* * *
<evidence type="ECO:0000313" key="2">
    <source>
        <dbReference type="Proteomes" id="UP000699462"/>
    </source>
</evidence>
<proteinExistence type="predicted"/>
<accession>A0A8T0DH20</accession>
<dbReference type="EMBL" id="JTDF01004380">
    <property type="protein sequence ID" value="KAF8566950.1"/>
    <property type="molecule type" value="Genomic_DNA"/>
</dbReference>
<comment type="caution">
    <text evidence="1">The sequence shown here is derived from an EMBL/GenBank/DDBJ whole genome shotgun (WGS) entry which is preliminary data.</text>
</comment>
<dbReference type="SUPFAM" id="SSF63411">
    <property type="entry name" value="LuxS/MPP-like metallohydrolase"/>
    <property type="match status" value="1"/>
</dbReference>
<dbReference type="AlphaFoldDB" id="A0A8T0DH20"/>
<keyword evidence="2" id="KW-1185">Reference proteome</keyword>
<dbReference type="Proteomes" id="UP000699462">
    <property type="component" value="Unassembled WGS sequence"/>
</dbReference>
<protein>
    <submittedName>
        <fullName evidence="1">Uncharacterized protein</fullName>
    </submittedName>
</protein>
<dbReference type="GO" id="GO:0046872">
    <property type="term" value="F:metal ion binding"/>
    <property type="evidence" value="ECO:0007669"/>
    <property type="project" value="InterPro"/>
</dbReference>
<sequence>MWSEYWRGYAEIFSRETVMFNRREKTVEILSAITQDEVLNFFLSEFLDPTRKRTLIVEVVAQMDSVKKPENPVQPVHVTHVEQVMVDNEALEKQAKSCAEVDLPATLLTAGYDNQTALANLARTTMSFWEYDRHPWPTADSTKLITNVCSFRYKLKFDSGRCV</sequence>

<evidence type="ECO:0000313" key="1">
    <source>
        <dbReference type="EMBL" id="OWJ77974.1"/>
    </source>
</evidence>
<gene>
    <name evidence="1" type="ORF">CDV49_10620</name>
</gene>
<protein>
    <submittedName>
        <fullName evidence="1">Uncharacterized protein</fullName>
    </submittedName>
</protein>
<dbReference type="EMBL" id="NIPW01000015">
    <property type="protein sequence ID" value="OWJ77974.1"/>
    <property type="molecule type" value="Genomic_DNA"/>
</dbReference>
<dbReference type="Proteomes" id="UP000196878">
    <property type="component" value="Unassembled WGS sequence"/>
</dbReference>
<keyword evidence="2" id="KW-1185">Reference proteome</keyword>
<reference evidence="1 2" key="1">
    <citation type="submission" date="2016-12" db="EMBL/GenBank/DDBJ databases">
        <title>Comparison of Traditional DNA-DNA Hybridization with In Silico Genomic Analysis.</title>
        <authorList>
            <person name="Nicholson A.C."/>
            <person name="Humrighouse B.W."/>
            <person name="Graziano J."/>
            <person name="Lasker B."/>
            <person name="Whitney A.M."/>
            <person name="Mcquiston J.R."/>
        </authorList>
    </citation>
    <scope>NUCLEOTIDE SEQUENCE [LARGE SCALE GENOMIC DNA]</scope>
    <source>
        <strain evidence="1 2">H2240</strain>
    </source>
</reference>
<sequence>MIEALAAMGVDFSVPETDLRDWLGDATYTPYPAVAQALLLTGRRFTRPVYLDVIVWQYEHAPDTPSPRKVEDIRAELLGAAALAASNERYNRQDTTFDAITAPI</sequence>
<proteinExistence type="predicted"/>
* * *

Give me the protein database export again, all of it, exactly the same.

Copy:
<evidence type="ECO:0000313" key="2">
    <source>
        <dbReference type="Proteomes" id="UP000699462"/>
    </source>
</evidence>
<proteinExistence type="predicted"/>
<accession>A0A8T0DH20</accession>
<dbReference type="EMBL" id="JTDF01004380">
    <property type="protein sequence ID" value="KAF8566950.1"/>
    <property type="molecule type" value="Genomic_DNA"/>
</dbReference>
<comment type="caution">
    <text evidence="1">The sequence shown here is derived from an EMBL/GenBank/DDBJ whole genome shotgun (WGS) entry which is preliminary data.</text>
</comment>
<dbReference type="SUPFAM" id="SSF63411">
    <property type="entry name" value="LuxS/MPP-like metallohydrolase"/>
    <property type="match status" value="1"/>
</dbReference>
<dbReference type="AlphaFoldDB" id="A0A8T0DH20"/>
<keyword evidence="2" id="KW-1185">Reference proteome</keyword>
<dbReference type="Proteomes" id="UP000699462">
    <property type="component" value="Unassembled WGS sequence"/>
</dbReference>
<protein>
    <submittedName>
        <fullName evidence="1">Uncharacterized protein</fullName>
    </submittedName>
</protein>
<dbReference type="GO" id="GO:0046872">
    <property type="term" value="F:metal ion binding"/>
    <property type="evidence" value="ECO:0007669"/>
    <property type="project" value="InterPro"/>
</dbReference>
<sequence>MWSEYWRGYAEIFSRETVMFNRREKTVEILSAITQDEVLNFFLSEFLDPTRKRTLIVEVVAQMDSVKKPENPVQPVHVTHVEQVMVDNEALEKQAKSCAEVDLPATLLTAGYDNQTALANLARTTMSFWEYDRHPWPTADSTKLITNVCSFRYKLKFDSGRCV</sequence>

<evidence type="ECO:0000313" key="1">
    <source>
        <dbReference type="EMBL" id="OWJ77974.1"/>
    </source>
</evidence>
<gene>
    <name evidence="1" type="ORF">CDV49_10620</name>
</gene>
<protein>
    <submittedName>
        <fullName evidence="1">Uncharacterized protein</fullName>
    </submittedName>
</protein>
<dbReference type="EMBL" id="NIPW01000015">
    <property type="protein sequence ID" value="OWJ77974.1"/>
    <property type="molecule type" value="Genomic_DNA"/>
</dbReference>
<dbReference type="Proteomes" id="UP000196878">
    <property type="component" value="Unassembled WGS sequence"/>
</dbReference>
<keyword evidence="2" id="KW-1185">Reference proteome</keyword>
<reference evidence="1 2" key="1">
    <citation type="submission" date="2016-12" db="EMBL/GenBank/DDBJ databases">
        <title>Comparison of Traditional DNA-DNA Hybridization with In Silico Genomic Analysis.</title>
        <authorList>
            <person name="Nicholson A.C."/>
            <person name="Humrighouse B.W."/>
            <person name="Graziano J."/>
            <person name="Lasker B."/>
            <person name="Whitney A.M."/>
            <person name="Mcquiston J.R."/>
        </authorList>
    </citation>
    <scope>NUCLEOTIDE SEQUENCE [LARGE SCALE GENOMIC DNA]</scope>
    <source>
        <strain evidence="1 2">H2240</strain>
    </source>
</reference>
<sequence>MIEALAAMGVDFSVPETDLRDWLGDATYTPYPAVAQALLLTGRRFTRPVYLDVIVWQYEHAPDTPSPRKVEDIRAELLGAAALAASNERYNRQDTTFDAITAPI</sequence>
<proteinExistence type="predicted"/>